Spanish explorers arrived in Tampa Bay in the 16th century. Jews were first allowed to live in Florida in 1763 and less than 100 years later, Tampa became a city. The arrival of the railroad and the cigar industry in the 1890s attracted immigrants. Many were Jews, who helped propel growth, especially in Ybor City, where they owned more than 80 businesses. Over the decades, Jews participated in civic and Jewish organizations, the military, politics, and in developing Tampa as a sports center. Today, with about 23,000 Jews in Tampa, there are fifth-generation residents who represent the continuity of a people who contribute vibrancy to every area of the community.

Hide My Love in Night Breeze: Volume 1 (Volume 1 #1)

by Song WanFeng

The product of her first pregnancy, the illegitimate daughter who never saw the light of day, the Ye Family's shame, Ye Yi had lived to the age of sixteen with great difficulty. On that stormy night, she was picked up miserably by Xu Yifeng like a stray dog. He appeared in Ye Yi's life like a god, and for the next ten years,.Xu Yifeng became Ye Yi's religion. But so what? In this world, she could only be a lover that never saw the light of day. He was getting married, so it was time for her to leave. Although she was deeply in love, her love was completely worthless in his eyes. Then he would cut it in half! But why was it so difficult to break even one of them...

Bully CEO Seduced His Wife: Volume 2 (Volume 2 #2)

by Su Momo

"Uncle, do you dare to love me?" "Xu Ran, do you really want to be my woman?" I think, I don't regret it! " "Her soft little hand firmly gripped his big hand." "Dammit, I don't regret it. Even if you want to escape, I won't let you off!" Because her words of 'I don't regret' made him feel like he was on fire. It was uncontrollable … PS: 1 vs 1, the male and female lead is physically and mentally clean!

Bully CEO Seduced His Wife: Volume 3 (Volume 3 #3)

by Su Momo

"Uncle, do you dare to love me?" "Xu Ran, do you really want to be my woman?" I think, I don't regret it! " "Her soft little hand firmly gripped his big hand." "Dammit, I don't regret it. Even if you want to escape, I won't let you off!" Because her words of 'I don't regret' made him feel like he was on fire. It was uncontrollable … PS: 1 vs 1, the male and female lead is physically and mentally clean!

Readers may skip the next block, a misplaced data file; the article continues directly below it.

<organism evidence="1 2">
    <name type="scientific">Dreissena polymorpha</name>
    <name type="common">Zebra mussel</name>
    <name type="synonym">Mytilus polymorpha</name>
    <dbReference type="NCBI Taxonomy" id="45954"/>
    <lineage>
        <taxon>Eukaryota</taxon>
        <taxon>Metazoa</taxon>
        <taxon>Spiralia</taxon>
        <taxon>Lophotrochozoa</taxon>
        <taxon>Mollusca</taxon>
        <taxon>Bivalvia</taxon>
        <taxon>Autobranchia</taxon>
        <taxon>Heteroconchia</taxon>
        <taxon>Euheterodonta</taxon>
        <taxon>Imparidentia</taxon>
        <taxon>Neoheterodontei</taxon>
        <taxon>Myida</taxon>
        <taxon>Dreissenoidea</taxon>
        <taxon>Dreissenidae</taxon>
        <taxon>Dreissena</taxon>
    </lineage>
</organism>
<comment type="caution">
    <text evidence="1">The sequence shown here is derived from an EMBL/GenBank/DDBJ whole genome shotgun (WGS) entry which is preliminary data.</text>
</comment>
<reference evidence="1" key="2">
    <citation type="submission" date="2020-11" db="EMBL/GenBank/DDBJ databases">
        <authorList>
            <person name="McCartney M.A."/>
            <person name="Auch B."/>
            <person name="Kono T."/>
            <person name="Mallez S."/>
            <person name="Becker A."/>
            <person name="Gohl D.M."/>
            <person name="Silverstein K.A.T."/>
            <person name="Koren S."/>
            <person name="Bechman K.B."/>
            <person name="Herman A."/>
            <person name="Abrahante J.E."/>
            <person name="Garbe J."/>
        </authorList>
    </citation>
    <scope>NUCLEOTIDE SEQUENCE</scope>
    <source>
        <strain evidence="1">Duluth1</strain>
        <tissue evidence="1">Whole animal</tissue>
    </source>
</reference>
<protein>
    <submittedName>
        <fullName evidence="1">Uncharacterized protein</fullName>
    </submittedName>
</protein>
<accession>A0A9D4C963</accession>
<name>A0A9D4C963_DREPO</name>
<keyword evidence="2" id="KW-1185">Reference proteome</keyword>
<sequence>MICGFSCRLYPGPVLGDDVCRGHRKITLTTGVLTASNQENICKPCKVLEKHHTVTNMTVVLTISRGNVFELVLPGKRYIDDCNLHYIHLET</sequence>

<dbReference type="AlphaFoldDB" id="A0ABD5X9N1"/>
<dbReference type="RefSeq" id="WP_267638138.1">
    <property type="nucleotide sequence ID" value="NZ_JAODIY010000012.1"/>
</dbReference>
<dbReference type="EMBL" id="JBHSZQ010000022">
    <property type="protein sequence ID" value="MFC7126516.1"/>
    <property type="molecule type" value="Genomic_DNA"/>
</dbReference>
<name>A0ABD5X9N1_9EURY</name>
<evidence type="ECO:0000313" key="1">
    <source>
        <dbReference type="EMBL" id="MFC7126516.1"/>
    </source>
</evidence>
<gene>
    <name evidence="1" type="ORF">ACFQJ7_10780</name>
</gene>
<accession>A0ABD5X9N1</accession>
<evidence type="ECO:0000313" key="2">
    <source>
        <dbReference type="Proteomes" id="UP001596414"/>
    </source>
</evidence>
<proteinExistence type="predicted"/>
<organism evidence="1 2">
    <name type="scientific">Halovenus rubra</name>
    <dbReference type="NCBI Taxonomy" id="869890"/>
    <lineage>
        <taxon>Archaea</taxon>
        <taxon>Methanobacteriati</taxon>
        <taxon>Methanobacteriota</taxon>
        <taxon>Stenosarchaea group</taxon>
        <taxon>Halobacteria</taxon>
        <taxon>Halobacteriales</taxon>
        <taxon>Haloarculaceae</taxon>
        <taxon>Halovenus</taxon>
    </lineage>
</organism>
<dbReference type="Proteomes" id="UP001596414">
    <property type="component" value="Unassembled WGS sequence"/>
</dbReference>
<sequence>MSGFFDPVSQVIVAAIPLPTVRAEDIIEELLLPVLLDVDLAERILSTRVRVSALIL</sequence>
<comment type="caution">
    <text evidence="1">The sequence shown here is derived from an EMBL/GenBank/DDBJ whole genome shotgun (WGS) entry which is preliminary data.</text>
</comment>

Bully CEO Seduced His Wife: Volume 1 (Volume 1 #1)

by Su Momo

"Uncle, do you dare to love me?" "Xu Ran, do you really want to be my woman?" I think, I don't regret it! " "Her soft little hand firmly gripped his big hand." "Dammit, I don't regret it. Even if you want to escape, I won't let you off!" Because her words of 'I don't regret' made him feel like he was on fire. It was uncontrollable … PS: 1 vs 1, the male and female lead is physically and mentally clean!

Bully CEO Seduced His Wife: Volume 4 (Volume 4 #4)

by Su Momo

"Uncle, do you dare to love me?" "Xu Ran, do you really want to be my woman?" I think, I don't regret it! " "Her soft little hand firmly gripped his big hand." "Dammit, I don't regret it. Even if you want to escape, I won't let you off!" Because her words of 'I don't regret' made him feel like he was on fire. It was uncontrollable … PS: 1 vs 1, the male and female lead is physically and mentally clean!

Coup d'envoi (Les saisons #Vol. 1)

by Amy Lane Marie A. Ambre

Les saisons, numéro hors sérieAu cours d’une adolescence malheureuse et d’une vie adulte solitaire, Skipper Keith n’a rêvé que d’avoir une famille. Il trouve ce qui s’en approche le plus avec l’équipe de football qu’il entraîne après le travail et son meilleur joueur et meilleur ami, Richie Scoggins. Un soir venteux d’octobre, le partage pratique d’une voiture d’après l’entraînement se transforme en une rencontre sexuelle qu’aucun d’eux n’attendait et ne veut oublier. Bientôt, Skip et Richie vivent pour les week-ends, leurs matchs de football de la saison d’hiver et les jeux qu’ils apprécient hors du terrain. Grâce à des nez brisés, des décorations de fêtes et une grippe sévère, ils en apprennent davantage l’un sur l’autre que ce qu’ils auraient pu rêver. Chaque nouvelle découverte les emmène au-delà des limites du terrain de football vers les possibilités infinies de la meilleure relation de la vie de Skipper. Skipper ne peut pas rêver d’une meilleure famille que Richie, mais celui-ci a de vrais problèmes familiaux dont il ne peut pas se dépêtrer. Skipper doit le convaincre de rester avec lui au-delà du coup d’envoi du tournoi d’hiver, afin que la relation qu’ils ont débutée sur le terrain se transforme en un avenir heureux dans la vraie vie !